The Rage Against God
Front cover of the UK edition
|Publisher||Continuum (UK); Zondervan (US)|
|15 March 2010 (UK); 1 May 2010 (US)|
|ISBN||1-4411-0572-7 (UK); 0310320313 (US)|
|Preceded by||The Broken Compass|
The Rage Against God (subtitle in US editions: How Atheism Led Me to Faith) is the fifth book by Peter Hitchens, first published in 2010. The book describes Hitchens's journey from atheism, far-left politics, and bohemianism, to Christianity and conservatism, detailing the influences on him that led to his conversion. The book is partly intended as a response to God Is Not Great, a book written by his brother Christopher Hitchens in 2007.
Peter Hitchens, with particular reference to events which occurred in the Soviet Union, argues that his brother's verdict on religion is misguided, and that faith in God is both a safeguard against the collapse of civilisation into moral chaos and the best antidote to what he views as the dangerous idea of earthly perfection through utopianism. The Rage Against God received a mostly favourable reception in the media. Hitchens was praised for making a forceful and intelligent case, in particular with respect to questions concerning morality and God. Some critics contended that the author was misguided in claiming that state atheism would lead to totalitarianism.
I long to see [Peter Hitchens] take the next stage in his writer's journey and examine, with his unsparing honesty, the rich human reality of the division he believes is now more important than the split between Left and Right—the deeper gulf between the restless progressive and the Christian pessimist. This division, the difference between Prometheus and St Paul, the chasm that divides Shelley from T. S. Eliot, Lloyd George from Lord Salisbury, is nowhere better encapsulated than in the contrast between Hitchens major and minor.
Hitchens first referred to The Rage Against God in August 2009, in one of his weekly columns: "Above all, I seek to counter the assertion, central to my brother's case ... that the Soviet regime was in fact religious in character. This profound misunderstanding of the nature of the USSR is the key to finding another significant flaw in what is in general his circular argument". Then, a week before the book's publication, Hitchens wrote: "...it is obvious much of what I say [in The Rage Against God] arises out of my attempt to debate religion with him [Christopher Hitchens], it would be absurd to pretend that much of what I say here is not intended to counter or undermine arguments he presented in his book, God Is Not Great...".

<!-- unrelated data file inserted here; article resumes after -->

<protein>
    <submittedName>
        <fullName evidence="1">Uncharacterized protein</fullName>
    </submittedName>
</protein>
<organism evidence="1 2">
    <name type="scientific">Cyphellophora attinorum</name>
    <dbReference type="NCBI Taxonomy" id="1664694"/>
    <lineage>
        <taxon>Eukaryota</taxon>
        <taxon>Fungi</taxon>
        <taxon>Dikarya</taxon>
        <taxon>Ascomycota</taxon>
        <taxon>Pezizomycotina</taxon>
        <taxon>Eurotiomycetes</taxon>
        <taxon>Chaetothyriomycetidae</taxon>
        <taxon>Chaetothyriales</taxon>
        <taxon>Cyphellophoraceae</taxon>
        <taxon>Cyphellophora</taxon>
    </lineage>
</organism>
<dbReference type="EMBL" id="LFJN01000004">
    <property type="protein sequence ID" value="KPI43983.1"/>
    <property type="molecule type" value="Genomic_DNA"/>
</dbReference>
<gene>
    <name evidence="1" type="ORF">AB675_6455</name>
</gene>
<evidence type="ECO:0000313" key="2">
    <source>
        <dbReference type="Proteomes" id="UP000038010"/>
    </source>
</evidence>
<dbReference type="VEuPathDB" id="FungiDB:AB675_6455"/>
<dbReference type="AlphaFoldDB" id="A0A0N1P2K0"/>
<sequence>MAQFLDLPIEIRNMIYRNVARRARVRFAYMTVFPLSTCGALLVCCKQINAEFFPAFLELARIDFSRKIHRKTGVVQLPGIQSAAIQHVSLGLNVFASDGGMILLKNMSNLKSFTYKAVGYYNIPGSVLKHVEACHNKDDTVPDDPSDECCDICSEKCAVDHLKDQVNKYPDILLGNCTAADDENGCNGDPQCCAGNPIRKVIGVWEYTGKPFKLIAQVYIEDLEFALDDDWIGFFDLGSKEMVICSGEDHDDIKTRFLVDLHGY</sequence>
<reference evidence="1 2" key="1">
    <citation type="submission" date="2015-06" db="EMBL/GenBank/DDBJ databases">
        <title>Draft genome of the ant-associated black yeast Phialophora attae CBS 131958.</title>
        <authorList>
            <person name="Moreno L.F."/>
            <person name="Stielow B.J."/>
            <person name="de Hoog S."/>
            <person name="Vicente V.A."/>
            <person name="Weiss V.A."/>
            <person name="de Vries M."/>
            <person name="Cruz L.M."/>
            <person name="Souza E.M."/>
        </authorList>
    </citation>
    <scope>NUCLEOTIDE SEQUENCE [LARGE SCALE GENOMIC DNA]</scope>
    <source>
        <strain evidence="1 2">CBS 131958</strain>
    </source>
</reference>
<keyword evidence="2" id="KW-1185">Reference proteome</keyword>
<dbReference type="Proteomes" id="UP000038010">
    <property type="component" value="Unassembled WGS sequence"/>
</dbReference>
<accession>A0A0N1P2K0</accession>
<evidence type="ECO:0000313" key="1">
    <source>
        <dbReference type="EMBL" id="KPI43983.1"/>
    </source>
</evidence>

Part One: A Personal Journey Through Atheism
In Chapter 1 Hitchens describes abandoning religion in his youth, and promoting "cruel revolutionary rubbish" as a Trotskyist activist. He claims his generation had become intellectually aloof from religion, rebellious and disillusioned and in Chapter 2 explores further reasons for this disillusion, including the Suez Crisis and the Profumo Affair. In Chapter 3, Hitchens recounts how he embraced scientific inquiry and adopted liberal positions on issues such as marriage, abortion, homosexuality, and patriotism. Chapter 4 is a lament for the "noble austerity" of his childhood in Britain. Chapter 5 explores what Hitchens views as the pseudo-religion surrounding Churchill and World War II heroes – a "great cult of noble, patriotic death" whose only equivalent, he claims, was in the Soviet Union. Hitchens then asserts that, "The Christian Church has been powerfully damaged by letting itself be confused with love of country and the making of great wars". In Chapter 6 Hitchens recalls being a foreign correspondent in the Soviet Union and a trip to Mogadishu, and how these experiences convinced him that, "his own civilisation was infinitely precious and utterly vulnerable". In Chapter 7 Hitchens charts his return to Christianity, and makes particular reference to the experience of seeing the Rogier van der Weyden painting The Last Judgement: "I gaped, my mouth actually hanging open. These people did not appear remote or from the ancient past; they were my own generation ... I had absolutely no doubt I was among the damned". In Chapter 8 Hitchens examines the diminishing of Christianity in Britain and its potential causes.
Part Two: Addressing Atheism: Three Failed Arguments